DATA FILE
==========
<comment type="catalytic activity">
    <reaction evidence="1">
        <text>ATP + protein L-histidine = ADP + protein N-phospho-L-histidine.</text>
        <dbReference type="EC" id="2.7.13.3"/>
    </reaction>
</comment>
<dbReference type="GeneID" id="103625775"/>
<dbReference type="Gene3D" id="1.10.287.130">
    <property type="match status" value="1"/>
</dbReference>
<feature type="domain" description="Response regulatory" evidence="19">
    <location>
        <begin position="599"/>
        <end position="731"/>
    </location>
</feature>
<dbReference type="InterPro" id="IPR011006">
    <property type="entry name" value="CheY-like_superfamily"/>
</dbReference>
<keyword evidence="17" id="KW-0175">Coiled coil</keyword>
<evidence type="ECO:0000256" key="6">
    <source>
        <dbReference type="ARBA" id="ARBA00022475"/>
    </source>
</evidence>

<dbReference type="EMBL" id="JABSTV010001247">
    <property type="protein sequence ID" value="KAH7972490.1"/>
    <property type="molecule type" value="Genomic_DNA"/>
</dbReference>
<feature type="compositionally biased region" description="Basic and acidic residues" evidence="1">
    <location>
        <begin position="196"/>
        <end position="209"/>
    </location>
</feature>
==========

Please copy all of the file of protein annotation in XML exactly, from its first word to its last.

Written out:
<comment type="catalytic activity">
    <reaction evidence="1">
        <text>ATP + protein L-histidine = ADP + protein N-phospho-L-histidine.</text>
        <dbReference type="EC" id="2.7.13.3"/>
    </reaction>
</comment>
<dbReference type="GeneID" id="103625775"/>
<dbReference type="Gene3D" id="1.10.287.130">
    <property type="match status" value="1"/>
</dbReference>
<feature type="domain" description="Response regulatory" evidence="19">
    <location>
        <begin position="599"/>
        <end position="731"/>
    </location>
</feature>
<dbReference type="InterPro" id="IPR011006">
    <property type="entry name" value="CheY-like_superfamily"/>
</dbReference>
<keyword evidence="17" id="KW-0175">Coiled coil</keyword>
<evidence type="ECO:0000256" key="6">
    <source>
        <dbReference type="ARBA" id="ARBA00022475"/>
    </source>
</evidence>

<dbReference type="EMBL" id="JABSTV010001247">
    <property type="protein sequence ID" value="KAH7972490.1"/>
    <property type="molecule type" value="Genomic_DNA"/>
</dbReference>
<feature type="compositionally biased region" description="Basic and acidic residues" evidence="1">
    <location>
        <begin position="196"/>
        <end position="209"/>
    </location>
</feature>